Login / Register Sellers Clients
Maximalism interior design style - a living room decorated with vibrant colours and patterns

Bold, bright, and playful – just a few of the words used to describe ‘maximalism', the interior design style enjoying a resurgence among decorators. This isn’t a new way of styling our homes; it’s a centuries-old concept that hinges on celebrating the things we love.

In this blog, we examine maximalism and how you can incorporate it into your interior design. 


What does maximalism mean? 

There is nothing conservative about maximalism - it's the very opposite of minimalism. This is an interior design style rooted in the belief that more is more! It combines eclectic layers of bold colours, patterns, textures, and ornate accents. 

But it isn’t about just throwing stuff together. It’s as carefully managed and curated as any other interior design style (we’ll come back to how to achieve this later, but first, let’s look at the history of maximalism). 


The history of maximalism explored

Maximalism is a centuries-old concept that cuts across various other art forms, notably painting, architecture and music. 

Perhaps the most famous example of what might be considered maximalism today is the 16th-century “cabinet of curiosities”. These cabinets (a historical precursor to the modern museum) would display a diverse array of objects and artefacts.

The objects were typically eclectic, encompassing natural specimens, rare artefacts, objets d'art, antiquities, oddities, and curiosities from different cultures and periods.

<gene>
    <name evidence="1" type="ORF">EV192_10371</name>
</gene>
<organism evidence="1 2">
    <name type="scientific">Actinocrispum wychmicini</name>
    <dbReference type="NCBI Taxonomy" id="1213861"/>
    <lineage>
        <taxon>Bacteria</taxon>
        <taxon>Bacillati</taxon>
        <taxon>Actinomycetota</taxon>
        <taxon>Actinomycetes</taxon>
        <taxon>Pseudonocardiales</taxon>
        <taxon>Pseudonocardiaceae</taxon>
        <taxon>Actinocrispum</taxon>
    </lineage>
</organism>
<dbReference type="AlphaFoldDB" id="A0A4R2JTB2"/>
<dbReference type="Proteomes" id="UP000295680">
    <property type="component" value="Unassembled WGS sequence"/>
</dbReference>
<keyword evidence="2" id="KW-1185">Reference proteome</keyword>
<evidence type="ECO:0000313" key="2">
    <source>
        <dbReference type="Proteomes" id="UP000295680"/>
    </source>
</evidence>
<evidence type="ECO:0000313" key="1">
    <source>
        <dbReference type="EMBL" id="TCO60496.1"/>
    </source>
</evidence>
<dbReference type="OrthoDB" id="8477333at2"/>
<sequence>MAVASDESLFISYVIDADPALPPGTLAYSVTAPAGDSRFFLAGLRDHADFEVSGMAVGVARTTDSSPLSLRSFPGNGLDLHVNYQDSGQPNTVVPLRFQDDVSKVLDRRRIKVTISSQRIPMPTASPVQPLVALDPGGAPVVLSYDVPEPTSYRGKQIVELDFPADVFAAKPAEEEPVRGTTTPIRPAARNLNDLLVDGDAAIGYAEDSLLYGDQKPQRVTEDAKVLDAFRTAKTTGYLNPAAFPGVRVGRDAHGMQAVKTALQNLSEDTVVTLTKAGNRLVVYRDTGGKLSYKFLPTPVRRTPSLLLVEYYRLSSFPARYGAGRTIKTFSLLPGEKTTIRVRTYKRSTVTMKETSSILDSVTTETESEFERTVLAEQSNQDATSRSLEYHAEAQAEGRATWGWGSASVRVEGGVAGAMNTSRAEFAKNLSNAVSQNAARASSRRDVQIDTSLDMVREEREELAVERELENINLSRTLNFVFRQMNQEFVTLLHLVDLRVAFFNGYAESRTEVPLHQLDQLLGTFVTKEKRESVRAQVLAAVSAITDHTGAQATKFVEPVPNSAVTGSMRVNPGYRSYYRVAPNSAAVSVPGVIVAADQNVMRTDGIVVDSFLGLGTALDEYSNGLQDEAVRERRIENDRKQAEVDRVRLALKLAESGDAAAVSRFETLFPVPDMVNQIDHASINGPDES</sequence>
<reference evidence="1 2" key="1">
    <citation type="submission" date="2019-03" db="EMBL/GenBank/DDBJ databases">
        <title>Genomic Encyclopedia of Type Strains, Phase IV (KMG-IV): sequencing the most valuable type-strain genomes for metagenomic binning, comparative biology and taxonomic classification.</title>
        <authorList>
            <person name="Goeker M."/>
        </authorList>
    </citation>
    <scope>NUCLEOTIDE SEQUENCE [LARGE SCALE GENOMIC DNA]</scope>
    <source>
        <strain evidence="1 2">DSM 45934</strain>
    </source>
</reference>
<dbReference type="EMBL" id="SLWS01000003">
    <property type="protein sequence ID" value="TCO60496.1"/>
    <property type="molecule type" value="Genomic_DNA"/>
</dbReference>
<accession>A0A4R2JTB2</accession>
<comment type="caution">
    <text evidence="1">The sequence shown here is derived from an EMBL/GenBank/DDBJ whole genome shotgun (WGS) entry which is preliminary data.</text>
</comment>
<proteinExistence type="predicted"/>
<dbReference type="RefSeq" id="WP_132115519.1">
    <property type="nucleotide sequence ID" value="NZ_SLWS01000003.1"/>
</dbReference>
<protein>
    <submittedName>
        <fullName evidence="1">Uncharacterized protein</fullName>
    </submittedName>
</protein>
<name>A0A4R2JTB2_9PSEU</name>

The purpose was to showcase the owner's wealth and social status and inspire wonder, curiosity, and exploration. The Victorians decorated their homes in a similar way to this by showcasing their personality in their design. 

These concepts underpin the maximalism we see today. 


How to achieve modern maximalism 

Maximalism is a difficult style to achieve without help from a designer. The combination of the different elements can quickly end up looking messy and chaotic – finding the balance is key! 

Colour is the most crucial element, so start here.

Choose a playful palette in bold, saturated shades that you can use to bind together the different parts of your room. Patterned wallpaper, soft furnishings, and painted furniture can all be used to showcase the colours in your chosen room. 

In an interview with Architectural Digest, US-based interior designer Ashley DeLapp suggests customising a few pieces of vintage furniture using brightly coloured lacquer.  

Above all else, remember that this design style is about personality, so make sure you’re showcasing the things you love, from furniture to artwork and trinkets from your travels. 

Maximalism is no longer about displaying your wealth. So long as these objects are meaningful, they don’t need to be expensive.  


The key takeaway 

Maximalism opposes minimalism by embracing bold colours, patterns, and textures. Rooted in history, it draws inspiration from the 16th-century "cabinet of curiosities," displaying diverse objects.

Achieving modern maximalism requires a balanced approach, focusing on a vibrant colour palette and personal touches. It's a celebration of personality and meaningful objects, departing from mere displays of wealth.